Wednesday, 27 April 2016

Flight Behavior by Barbara Kingsolver

Book Club time again! Later this week, the book club I belong to will be meeting to discuss Barbara Kingsolver's Flight Behavior, and I have no idea what anyone else will have to say about it, but I liked it quite a lot. Right from the beginning, I was grabbed by the writing.

The prose manages to be both precise and evocative, with descriptions of the main character, Dellarobia, and her life, that felt so confining I couldn't breathe.

As the book opens, Dellarobia is about to throw her marriage away for a fling (this is all on the inside jacket, so I don't think it counts as a spoiler.) On her way, though, she sees what looks like trees aflame. (It might be worth mentioning that she is not wearing her glasses.) Eventually, it is revealed that monarch butterflies have settled on a huge swath of her in-laws' property, to overwinter somewhere they've never overwintered before.

So here we get a story of climate change, as signified by the changing conditions that made the butterflies try to find a new winter home, and the scientist who is there to watch, record, and maybe witness the death of a species.

That larger picture takes place against Dellarobia's life, who is dissatisfied with her husband and her life. They were married as teenagers because she was pregnant. When she lost the baby, they stayed married, and eventually had two more children. But it's not a marriage of mutual comfort and help. Dellarobia is frankly irritated by Cub, and he is a little baffled by his wife. No one is the bad guy in this story, but it's painful and difficult.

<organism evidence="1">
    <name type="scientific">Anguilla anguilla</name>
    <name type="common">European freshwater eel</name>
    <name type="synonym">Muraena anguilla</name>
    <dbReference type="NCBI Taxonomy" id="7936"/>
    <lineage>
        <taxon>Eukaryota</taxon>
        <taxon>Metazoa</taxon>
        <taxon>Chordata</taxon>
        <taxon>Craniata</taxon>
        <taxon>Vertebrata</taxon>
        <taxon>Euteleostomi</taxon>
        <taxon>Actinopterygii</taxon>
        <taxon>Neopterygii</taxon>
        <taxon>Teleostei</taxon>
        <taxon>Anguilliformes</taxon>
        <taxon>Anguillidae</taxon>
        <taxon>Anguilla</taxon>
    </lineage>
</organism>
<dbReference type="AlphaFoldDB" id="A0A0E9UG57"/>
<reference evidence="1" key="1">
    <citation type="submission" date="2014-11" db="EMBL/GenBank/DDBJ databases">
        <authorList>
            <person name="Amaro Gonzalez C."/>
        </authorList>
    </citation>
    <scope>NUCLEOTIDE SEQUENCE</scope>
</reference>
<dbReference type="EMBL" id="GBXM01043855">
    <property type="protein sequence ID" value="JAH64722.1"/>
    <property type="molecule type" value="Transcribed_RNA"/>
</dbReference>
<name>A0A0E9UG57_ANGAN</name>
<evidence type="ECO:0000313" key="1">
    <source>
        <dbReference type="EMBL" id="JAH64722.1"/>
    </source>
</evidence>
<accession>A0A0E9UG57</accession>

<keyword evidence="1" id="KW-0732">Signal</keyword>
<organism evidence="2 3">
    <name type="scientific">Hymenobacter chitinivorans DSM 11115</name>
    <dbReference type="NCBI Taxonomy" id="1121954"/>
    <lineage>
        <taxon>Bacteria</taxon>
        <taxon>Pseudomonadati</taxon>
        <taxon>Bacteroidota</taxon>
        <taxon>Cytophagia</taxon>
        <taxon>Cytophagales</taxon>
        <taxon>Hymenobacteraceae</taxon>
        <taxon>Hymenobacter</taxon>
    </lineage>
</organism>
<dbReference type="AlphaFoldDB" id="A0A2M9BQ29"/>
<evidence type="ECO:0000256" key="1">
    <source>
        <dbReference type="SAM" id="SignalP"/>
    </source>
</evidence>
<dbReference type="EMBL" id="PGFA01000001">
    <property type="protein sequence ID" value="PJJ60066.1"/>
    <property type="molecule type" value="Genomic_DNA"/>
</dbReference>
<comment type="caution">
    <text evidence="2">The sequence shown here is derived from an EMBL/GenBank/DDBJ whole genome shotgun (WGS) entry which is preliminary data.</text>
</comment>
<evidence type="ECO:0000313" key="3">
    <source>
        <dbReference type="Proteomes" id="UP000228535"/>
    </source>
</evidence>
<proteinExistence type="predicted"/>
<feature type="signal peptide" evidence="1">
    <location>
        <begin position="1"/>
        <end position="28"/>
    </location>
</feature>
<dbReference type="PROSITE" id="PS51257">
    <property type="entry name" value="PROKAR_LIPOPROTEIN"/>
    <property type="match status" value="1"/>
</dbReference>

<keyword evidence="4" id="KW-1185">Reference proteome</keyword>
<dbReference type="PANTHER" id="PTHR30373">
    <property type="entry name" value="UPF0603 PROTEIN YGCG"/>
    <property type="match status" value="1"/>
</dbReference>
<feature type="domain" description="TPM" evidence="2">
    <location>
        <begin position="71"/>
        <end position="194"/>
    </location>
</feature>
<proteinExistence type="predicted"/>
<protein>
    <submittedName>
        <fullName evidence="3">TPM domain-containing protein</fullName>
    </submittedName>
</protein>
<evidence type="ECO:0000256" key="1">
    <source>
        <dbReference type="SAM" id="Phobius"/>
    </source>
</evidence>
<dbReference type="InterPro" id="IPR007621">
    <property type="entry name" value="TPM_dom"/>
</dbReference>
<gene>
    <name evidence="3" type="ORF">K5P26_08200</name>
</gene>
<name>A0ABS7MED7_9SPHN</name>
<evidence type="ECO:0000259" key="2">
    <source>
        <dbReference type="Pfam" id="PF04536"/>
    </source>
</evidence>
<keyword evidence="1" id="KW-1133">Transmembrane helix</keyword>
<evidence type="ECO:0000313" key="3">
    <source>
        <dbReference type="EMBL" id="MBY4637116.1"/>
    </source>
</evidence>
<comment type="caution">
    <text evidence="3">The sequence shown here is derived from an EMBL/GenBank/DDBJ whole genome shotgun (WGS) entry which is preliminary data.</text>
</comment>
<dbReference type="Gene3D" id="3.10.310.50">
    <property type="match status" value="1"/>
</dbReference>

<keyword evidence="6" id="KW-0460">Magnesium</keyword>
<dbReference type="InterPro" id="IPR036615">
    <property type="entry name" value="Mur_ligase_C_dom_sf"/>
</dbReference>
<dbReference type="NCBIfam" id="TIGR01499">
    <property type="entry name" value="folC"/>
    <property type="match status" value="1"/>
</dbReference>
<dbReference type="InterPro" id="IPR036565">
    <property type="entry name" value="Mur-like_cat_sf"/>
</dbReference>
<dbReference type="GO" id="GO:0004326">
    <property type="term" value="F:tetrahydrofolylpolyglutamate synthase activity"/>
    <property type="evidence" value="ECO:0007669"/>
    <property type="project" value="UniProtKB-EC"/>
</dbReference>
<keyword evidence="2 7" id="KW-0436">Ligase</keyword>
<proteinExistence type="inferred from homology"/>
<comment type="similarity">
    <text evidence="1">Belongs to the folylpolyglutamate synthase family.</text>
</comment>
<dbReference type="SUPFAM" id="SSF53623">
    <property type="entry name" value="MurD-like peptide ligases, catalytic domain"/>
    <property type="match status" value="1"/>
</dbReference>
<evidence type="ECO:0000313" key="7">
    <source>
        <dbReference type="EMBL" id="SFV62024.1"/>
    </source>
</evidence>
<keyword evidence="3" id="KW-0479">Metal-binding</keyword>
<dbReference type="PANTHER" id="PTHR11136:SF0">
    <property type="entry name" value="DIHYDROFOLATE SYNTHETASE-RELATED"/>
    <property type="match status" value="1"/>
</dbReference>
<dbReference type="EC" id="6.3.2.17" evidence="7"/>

This feels like it could be a book about how the poor rednecks don't understand the importance of changing our carbon consumption, or it could be a snap back that anyone who says that doesn't understand the difficulties of life in poverty. This book is far more nuanced than that. There are no real bad guys, although there are plenty who have never known how to think outside their immediate horizon.

Kingsolver negotiates this delicately, both acknowledging the cultural gap while not exaggerating it. There is common ground even in the midst of science in a sheep barn.

One of the underlying themes, as I said above, is about the changing and erratic nature of weather on our planet in the face of climate change, and the difficulty in getting people to take it seriously. What I like best is how perceptive Kingsolver is about hierarchies of concern, and how those hierarchies come to be constructed and reinforced, as well as how they crumble and shift.

In other words, I like the story and characters a great deal. But what I was blown away by was how deftly Kingsolver made me feel Dellarobia's sense of confinement, delineated the borders of her world as a stay-at home mom in a poor town with no money to spare for virtually anything. It wasn't patronizing, but it is powerful.

In the end, it's about how we create our own worlds, but conversely, it's about how the world we are born into gives us certain boundaries that cannot be dismissed with a wave of the hand.

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